The book itself was a little difficult for me to start, but once I was sucked into the story of the Chase girls (Laura and Iris)--well, I guess I've already said it--I was sucked in. Atwood's writing is beautiful as she tells a story of loss, submission, secrecy, and denial. The plot twists and turns as the reader tries to make the connections between the Chase girls through Iris's account, the newspaper articles, and the nameless characters of the posthumous novel.
Recommendation: I would recommend this book to people who like a mystery a little out of the ordinary (although Atwood gives enough clues throughout the text to make the ending a little predictable--but still enjoyable). Certainly a book for Atwood fans. Not for the beach book reader, but I think its a book that can be enjoyed by a large number of different readers.
Title: One Hundred Years of Solitude
Author: Gabriel Garcia Marquez
Date Read: May 2007
I would have to say that this was my first attempt at "literary" reading after graduating in December--now after reading this book I feel fearless again. If not for Booksamonth book club, I probably would have left this one sitting on the shelf just a little bit longer.
The book follows seven generations of the Buenedia family in a mythical South Ameircan town (much of the events are based on Colombian history). The book chronicles the rise and fall of Maconda--through revolutions, invasions, love affairs, incest, modernization, colonialism, and much more. Garcia Marquez uses magical realism throughout the novel--a device used by many South American authors (Isabel Allende's The House of Spirits comes to mind). While some readers get a little annoyed by this device, I felt it brought a sort of charm to the novel. For example, one of the characters simply floats off into the air and is never seen again.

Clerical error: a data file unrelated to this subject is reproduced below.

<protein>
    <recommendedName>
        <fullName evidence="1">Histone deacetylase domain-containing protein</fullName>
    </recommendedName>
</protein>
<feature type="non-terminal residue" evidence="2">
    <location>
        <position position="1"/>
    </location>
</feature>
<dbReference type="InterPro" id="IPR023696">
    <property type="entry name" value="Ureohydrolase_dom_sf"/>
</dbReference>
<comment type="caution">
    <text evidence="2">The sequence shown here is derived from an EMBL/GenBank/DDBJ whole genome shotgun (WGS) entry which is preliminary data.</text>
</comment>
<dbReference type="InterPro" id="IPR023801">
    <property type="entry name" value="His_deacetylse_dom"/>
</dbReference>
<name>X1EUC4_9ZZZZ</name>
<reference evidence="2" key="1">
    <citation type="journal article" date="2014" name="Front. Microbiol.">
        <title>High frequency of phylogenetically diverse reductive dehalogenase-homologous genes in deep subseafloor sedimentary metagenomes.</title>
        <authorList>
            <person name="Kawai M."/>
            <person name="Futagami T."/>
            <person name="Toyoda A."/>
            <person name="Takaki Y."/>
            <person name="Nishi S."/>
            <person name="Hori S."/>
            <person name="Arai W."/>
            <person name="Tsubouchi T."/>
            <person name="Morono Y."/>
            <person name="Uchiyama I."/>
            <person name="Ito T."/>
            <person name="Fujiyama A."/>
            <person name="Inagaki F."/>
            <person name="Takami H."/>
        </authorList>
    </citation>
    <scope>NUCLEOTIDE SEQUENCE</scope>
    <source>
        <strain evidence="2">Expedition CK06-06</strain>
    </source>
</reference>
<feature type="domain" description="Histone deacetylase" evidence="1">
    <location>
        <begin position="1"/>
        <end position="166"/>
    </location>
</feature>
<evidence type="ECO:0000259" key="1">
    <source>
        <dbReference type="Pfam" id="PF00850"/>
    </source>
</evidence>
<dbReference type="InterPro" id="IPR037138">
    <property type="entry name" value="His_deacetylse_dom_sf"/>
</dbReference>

Recommendation: This book is definitely for the patient reader. I would recommend going to wikipedia and printing off the family tree and keeping it very very close while reading. Many of the characters share the same names, which can become confusing--especially through seven generations. I gave this book a 3.5 rating with a little hesitation, but mostly because of the accessibility of the novel (or lack thereof). The story itself was enjoyable, but it took some work.
Author: Elie Wiesel
Date Read: January 2007
I'm not sure what happened between the years that I was in high school and when my sisters went, but I wasn't assigned this book. So, like usual, I took my sisters' handmedown for this one (pretty sure they probably haven't read any of those books I "borrowed").
What a powerful little book. I read Night in a few hours (although maybe stretched over two days...?). Wiesel's memoir begins in a sleepy town in Transylvania--seemingly far away from the dangers of the Nazi's. It comes to pass however, that the SS does invade the town and Wiesel's family is sent first to Auschwitz where he is separated from his mother and sisters, but sticks by his father's side. The rest of the novel recounts the horrid details of the Holocaust and Wiesel's own fight to survive. The details he
offers are sobering--it is a tough look into humanity at its worst.